Awesome. That’s great to hear! I just recently got a Compaq Portable II and managed to get it fully working. One capacitor had shorted in the power supply, which prevented it from powering-on.

Cheers!

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 Posted: Tue Aug 20th, 2019 09:32 am
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Alex Rushing
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Levi Mevis wrote: Alex Rushing wrote: That is cool! Cheers!Yes, the portables are stored safely right now. I'm afraid I have exceeded even an insane person's number of hobbies, so it has become impossible to get as dedicated as I'd like to any one of the hobbies. Love my job though, as I restore all sorts of things everyday. A dream job for us old-tech guys. :)

I have actually managed to balance my many hobbies I have pretty well, between restoring antique radios and record players and antique fans, and video gaming, I've done pretty well and I also work a part time job on top of that 3 days a week on 3rd shift.

That is good to read. I often fret over the issue and have trouble seeing ways to make it easier. Eventually I seem to get through it, so that is good. 


Working full time in restoration helps keep up skills(as well as develop some), so I'm thankful for that. Problem here is that I get nearly unlimited access to cool stuff, as my shop is located inside of an antiques store/flea market. :?


To date I have gotten ankle through neck deep in:


Vintage small gasoline motors.


Vintage Computers - Mostly portables and one-piece.


Custom home-built computers and overclocking.

Antique and vintage telephones(have about 50 of them I restored - Western Electric 202s, 302s, Signal Corps TP-6-A, WE500s[many original colors] and assorted other brands and styles).


Vintage Radios(though the collection is relatively small - dozen or so).


Antique and vintage cameras(-pre 1970s only-this one is in the hundreds of acquired examples).


Vintage Stereo equipment(probably have a dozen pairs of speakers I refoamed/recapped and twenty higher-end recievers(like Sansui 9090 and Pioneer SX-1250 I recapped).


Vintage and antique flashlights(though more to use than to collect - couple dozen examples).


Vintage and antique hand tools(goes with the territory..haha).


Art glass paperweights(nothing too high-end though).


Transistor Portable Radios(about two dozen refurbished examples).


Antique and vintage pocket knives(about 150 or so - most nicer pieces).


Antique and vintage marbles(about 2K in assorted jars - no clears or cat eyes).


Antique pocket watches(have about a dozen nicer ones).


Vintage and antique wrist watches(have about 50 working examples).


Modern automatic wrist watches(and a few nicer quartz like my Movado 800 Chrono).


Antique and vintage lamps/lighting(though I am not a collector so much as a user of them - which I restored for a living in NY for 3.5 years).


Antique clocks(though I only have a couple of nice ones, I have about a dozen of them - gotten five running well so far).

Vintage flint steel lighters(Zippo mostly - mainly to use).


Classic and modern Multi-Tools(have about 400 of them - Mostly pliers based, but with a couple dozen SAKs) - Multitools have become a real passion of mine and a heavy cost investment.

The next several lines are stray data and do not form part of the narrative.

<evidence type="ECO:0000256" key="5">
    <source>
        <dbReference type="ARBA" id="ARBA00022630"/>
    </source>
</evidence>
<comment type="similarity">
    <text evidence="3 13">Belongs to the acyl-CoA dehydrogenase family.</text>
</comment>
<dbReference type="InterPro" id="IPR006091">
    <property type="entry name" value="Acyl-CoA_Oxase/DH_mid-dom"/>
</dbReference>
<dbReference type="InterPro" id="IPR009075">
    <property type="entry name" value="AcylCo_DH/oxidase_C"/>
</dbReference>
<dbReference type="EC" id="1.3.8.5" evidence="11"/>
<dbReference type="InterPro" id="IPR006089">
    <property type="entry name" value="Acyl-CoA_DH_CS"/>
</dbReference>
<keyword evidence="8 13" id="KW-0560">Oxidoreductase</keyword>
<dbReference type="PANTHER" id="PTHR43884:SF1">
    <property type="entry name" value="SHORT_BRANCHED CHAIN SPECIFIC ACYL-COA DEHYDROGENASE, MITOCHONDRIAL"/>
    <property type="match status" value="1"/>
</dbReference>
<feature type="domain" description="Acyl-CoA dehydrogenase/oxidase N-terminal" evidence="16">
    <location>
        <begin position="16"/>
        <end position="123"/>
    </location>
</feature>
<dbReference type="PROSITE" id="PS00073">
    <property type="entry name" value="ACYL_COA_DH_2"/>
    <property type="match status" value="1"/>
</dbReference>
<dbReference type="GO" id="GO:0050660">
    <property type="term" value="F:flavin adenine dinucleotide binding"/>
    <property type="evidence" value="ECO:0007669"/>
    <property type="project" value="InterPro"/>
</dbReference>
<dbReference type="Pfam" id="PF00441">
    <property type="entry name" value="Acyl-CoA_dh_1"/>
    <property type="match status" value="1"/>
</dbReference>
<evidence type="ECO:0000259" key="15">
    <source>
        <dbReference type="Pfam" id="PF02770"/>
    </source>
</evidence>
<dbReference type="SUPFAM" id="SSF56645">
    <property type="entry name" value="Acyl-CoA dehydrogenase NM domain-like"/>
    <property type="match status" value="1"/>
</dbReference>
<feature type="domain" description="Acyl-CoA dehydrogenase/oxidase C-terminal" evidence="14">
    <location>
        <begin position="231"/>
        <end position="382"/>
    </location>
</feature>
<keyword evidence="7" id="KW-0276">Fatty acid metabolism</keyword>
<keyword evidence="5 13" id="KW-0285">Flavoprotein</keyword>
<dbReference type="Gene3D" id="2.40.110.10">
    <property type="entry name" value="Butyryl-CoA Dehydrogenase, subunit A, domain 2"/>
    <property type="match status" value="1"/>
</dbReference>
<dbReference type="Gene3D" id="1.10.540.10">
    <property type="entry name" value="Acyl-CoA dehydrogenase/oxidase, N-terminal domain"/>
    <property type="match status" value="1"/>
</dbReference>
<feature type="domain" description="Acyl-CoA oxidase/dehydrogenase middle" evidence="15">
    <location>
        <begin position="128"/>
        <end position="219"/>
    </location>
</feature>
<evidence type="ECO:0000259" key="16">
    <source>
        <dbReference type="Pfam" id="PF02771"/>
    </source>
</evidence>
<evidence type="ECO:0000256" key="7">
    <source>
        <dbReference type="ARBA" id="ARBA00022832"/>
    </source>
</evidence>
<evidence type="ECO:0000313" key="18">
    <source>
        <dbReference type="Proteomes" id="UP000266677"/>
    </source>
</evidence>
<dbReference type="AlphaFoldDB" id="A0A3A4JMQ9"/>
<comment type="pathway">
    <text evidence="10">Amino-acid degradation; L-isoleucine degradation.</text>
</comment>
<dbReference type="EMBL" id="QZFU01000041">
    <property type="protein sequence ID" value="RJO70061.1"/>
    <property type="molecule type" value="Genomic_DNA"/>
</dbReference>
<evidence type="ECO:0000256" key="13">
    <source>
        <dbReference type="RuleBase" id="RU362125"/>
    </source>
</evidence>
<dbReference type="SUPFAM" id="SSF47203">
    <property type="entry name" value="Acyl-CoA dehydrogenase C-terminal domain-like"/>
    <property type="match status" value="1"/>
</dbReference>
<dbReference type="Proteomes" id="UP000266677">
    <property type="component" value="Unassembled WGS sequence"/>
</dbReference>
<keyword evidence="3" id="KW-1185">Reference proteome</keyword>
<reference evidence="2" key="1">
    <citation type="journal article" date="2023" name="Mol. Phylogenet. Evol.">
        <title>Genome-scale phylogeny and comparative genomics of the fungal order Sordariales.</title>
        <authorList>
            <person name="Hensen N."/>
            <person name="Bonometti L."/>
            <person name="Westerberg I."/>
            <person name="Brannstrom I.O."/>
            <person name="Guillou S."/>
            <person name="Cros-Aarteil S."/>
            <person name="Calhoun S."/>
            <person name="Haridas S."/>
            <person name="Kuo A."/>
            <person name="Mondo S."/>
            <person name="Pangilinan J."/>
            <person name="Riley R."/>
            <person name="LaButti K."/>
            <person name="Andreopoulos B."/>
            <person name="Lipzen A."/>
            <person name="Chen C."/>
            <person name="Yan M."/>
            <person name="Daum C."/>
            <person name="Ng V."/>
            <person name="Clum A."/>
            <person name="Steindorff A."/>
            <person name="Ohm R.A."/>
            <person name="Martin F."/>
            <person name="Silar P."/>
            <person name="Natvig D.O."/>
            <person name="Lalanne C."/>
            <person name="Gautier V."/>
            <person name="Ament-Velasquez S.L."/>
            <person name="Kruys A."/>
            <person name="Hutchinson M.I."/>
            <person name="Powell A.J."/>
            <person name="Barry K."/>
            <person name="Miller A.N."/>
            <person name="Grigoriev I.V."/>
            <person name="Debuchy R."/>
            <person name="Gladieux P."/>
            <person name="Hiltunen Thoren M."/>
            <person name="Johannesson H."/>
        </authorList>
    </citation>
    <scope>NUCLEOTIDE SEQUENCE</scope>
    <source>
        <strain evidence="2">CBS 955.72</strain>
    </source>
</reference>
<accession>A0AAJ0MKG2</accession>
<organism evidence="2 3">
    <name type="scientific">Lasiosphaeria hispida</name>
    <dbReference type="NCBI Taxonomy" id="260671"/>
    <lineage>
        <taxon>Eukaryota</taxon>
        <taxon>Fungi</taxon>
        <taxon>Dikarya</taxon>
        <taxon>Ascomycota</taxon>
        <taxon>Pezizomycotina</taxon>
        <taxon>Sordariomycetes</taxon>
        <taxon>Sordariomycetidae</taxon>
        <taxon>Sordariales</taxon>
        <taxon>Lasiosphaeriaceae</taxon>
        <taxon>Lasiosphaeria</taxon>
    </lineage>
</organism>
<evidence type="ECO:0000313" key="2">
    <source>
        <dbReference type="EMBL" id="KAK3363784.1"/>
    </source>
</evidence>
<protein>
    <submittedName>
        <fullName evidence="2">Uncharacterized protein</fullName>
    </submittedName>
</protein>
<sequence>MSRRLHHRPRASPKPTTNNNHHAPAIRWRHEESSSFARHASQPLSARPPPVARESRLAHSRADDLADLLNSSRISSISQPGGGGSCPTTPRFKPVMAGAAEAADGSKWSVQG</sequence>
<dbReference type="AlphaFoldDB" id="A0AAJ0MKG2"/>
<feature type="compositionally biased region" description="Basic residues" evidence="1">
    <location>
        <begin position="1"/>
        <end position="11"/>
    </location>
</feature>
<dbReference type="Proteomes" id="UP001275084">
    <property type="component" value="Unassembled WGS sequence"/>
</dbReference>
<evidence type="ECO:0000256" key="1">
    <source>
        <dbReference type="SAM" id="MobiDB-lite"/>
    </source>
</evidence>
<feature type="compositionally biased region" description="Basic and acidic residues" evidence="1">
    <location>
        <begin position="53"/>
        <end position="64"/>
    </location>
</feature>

I'll shut up now. Anything cool and/or unusual catches my fancy. And sometimes it gets neck deep, and other times it is more controllable.

I hope that helps to better explain the statement made previously. I hope it didn't look like I was implying multi-collection people are insane in any way. Apologies if that is the case.

Last edited on Tue Aug 20th, 2019 09:37 am by Alex Rushing

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 Posted: Tue Aug 20th, 2019 09:41 am
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Alex Rushing
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Joined: Thu Dec 14th, 2006
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Zackri Higgins wrote: Alex Rushing wrote: That is cool! Cheers!Yes, the portables are stored safely right now. I'm afraid I have exceeded even an insane person's number of hobbies, so it has become impossible to get as dedicated as I'd like to any one of the hobbies. Love my job though, as I restore all sorts of things everyday. A dream job for us old-tech guys. :)

Awesome. That’s great to hear! I just recently got a Compaq Portable II and managed to get it fully working. One capacitor had shorted in the power supply, which prevented it from powering-on.

Cheers!

Congrats on the CPII!  :shock:Those are getting very hard to find these days. Very nice you found the issue and got it resolved. Another future museum piece saved from the plastic junkyard in the sky(well ground really..haha).

I had Windows 2.03 running on my CPII and CPIII back when I was more heavily into them. 2.03 looks awesome on green phosphor and gas-plasma displays.  :D

Last edited on Tue Aug 20th, 2019 09:42 am by Alex Rushing

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 Posted: Tue Aug 20th, 2019 09:52 am
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Zackri Higgins
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Yes, got to keep this old stuff alive! I’ve actually got Windows 2.03 running on it too! As well as a few other versions. And yes, the plasma display on the Portable III (which I have as well) is very nice!

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 Posted: Tue Aug 20th, 2019 10:24 am
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Alex Rushing
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Location: Montgomery, Alabama USA
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Zackri Higgins wrote: Yes, got to keep this old stuff alive! I’ve actually got Windows 2.03 running on it too! As well as a few other versions. And yes, the plasma display on the Portable III (which I have as well) is very nice!
Definitely feels good every time an old piece of technology can be saved.  :D